Take the 2-minute tour ×
Stack Overflow is a question and answer site for professional and enthusiast programmers. It's 100% free, no registration required.

Suppose I have interface I and two classes A and B that implement it. The implementation of method f of this interface in A throws one set of exceptions and the implementation in B throws another set. The only common ancestor of these exceptions is java.lang.Exception. Is it reasonable to declare f throwing java.lang.Exception in this case? Any other alternatives?

The reason why I am asking is that on the one hand java.lang.Exception seems too general to me and one the other hand listing all exceptions seems impractical considering possible other implementations.

Example:

interface I {
    void f() throws Exception;
}

class A implements I {
    public void f() throws IOException {}
}

class B implements I {
    public void f() throws InterruptedException {}
}
share|improve this question
1  
You've discovered the biggest reason why checked exceptions are generally considered a failed experiment in language design... –  Michael Borgwardt Nov 26 '10 at 8:51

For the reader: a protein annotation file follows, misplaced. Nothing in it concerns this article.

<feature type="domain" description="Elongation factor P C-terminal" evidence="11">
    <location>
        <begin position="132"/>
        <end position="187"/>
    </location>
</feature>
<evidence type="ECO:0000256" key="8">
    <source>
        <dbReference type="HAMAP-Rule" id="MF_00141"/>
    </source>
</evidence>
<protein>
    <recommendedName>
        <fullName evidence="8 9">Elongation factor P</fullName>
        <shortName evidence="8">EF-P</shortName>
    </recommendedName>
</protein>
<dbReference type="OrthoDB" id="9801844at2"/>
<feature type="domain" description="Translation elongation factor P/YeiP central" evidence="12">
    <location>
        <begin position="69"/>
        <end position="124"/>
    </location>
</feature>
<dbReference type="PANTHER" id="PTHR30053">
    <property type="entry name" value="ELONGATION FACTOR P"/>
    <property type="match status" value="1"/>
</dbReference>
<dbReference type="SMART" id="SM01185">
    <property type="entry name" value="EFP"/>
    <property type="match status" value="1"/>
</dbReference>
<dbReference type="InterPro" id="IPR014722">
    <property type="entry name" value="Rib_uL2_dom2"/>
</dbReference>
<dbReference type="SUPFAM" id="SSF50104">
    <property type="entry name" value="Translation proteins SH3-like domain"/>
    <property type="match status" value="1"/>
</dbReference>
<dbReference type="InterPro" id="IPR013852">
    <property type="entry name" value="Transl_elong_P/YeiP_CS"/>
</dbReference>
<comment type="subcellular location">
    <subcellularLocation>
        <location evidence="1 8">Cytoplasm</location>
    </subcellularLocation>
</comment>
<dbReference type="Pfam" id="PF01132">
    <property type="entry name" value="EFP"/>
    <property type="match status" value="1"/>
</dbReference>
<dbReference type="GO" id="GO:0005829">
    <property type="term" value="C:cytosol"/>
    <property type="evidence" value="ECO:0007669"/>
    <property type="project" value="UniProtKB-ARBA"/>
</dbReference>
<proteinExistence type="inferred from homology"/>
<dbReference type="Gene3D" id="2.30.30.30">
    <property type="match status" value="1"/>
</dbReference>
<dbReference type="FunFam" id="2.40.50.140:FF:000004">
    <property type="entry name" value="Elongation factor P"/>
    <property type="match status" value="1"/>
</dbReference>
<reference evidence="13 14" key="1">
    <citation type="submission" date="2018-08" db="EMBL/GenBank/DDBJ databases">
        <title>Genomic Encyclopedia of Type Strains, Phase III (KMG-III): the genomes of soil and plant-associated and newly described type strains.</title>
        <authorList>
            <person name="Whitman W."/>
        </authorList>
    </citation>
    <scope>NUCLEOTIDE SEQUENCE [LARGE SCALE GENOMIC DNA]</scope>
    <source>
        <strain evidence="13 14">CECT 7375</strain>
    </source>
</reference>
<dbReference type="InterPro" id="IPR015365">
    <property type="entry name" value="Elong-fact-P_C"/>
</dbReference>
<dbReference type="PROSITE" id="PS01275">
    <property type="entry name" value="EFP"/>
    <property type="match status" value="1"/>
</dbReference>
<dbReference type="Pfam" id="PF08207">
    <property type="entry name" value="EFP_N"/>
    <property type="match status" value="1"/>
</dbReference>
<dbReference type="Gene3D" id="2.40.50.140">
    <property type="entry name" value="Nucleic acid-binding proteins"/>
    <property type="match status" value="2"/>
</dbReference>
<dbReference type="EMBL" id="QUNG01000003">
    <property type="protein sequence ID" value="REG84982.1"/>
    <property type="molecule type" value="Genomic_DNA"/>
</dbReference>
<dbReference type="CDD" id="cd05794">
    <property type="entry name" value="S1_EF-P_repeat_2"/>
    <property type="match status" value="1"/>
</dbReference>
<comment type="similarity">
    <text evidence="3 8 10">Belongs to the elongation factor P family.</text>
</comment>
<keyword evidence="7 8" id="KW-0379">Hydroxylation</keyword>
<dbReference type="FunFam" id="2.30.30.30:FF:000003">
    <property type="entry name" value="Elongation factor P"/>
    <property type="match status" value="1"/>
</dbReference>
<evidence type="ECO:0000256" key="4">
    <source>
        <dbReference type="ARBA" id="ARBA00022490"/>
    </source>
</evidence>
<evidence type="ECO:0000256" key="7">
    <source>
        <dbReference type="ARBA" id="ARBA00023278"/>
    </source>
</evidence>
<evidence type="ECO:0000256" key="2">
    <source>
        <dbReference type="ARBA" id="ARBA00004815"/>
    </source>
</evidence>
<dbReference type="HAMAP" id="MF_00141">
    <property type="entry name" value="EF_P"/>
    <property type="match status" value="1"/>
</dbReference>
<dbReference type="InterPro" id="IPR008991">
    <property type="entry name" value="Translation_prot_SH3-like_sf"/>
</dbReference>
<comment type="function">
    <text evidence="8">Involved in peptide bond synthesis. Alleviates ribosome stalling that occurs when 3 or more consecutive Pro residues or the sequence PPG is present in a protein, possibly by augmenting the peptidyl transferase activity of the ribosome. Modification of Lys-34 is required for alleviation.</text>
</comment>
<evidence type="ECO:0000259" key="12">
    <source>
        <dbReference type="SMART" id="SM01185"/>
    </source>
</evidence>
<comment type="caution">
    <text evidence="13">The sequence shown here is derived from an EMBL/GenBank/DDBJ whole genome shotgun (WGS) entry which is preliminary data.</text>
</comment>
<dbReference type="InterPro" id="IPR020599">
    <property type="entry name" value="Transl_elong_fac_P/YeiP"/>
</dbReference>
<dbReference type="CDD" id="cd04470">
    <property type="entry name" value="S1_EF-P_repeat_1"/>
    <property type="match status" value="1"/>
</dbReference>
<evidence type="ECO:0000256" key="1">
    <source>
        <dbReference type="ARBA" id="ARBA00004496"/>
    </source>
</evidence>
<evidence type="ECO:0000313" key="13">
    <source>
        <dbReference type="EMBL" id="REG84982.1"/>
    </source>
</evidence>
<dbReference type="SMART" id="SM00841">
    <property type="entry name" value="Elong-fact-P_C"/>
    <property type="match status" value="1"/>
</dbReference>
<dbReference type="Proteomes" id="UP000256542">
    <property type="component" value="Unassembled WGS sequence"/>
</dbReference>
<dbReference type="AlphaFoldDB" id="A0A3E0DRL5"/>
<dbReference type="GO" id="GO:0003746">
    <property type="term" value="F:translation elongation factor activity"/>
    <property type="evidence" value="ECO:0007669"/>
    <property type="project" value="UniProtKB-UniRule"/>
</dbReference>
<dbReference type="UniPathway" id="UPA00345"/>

2  
@Michael Borgwardt - your comments and downvotes are off topic. –  Stephen C Nov 26 '10 at 9:02

4 Answers 4

up vote 10 down vote accepted

The reason for using an interface is to abstract away the implementation details.

By throwing these exceptions, you're exposing implementation details that probably should be abstracted away.

Perhaps it would be best to define a new exception. Then each implementation of f() would catch the exceptions it knows about and throw the new exception instead so you'd have:

interface I {
    void f() throws MyException;
}

class A implements I {
    public void f() throws MyException {
         try {
             ...
         } catch (IOException e) {
             throw new MyException(e);
         }
    }
}

class B implements I {
    public void f() throws MyException {
         try {
             ...
         } catch (InterruptedException e) {
             throw new MyException(e);
         }
    }
}

By wrapping the implementation exception, you're still exposing it to the caller and that can bite you when you're calling remote methods. In those cases you need to do more work to return useful information in a generic way.

Edit
There seems to be a bit of a dispute going on about the correct approach.

When we call f(), we'll need code like:

I instanceOfI = getI();
try {
    instanceOfI.f();
}
catch ( /* What should go here ? */ )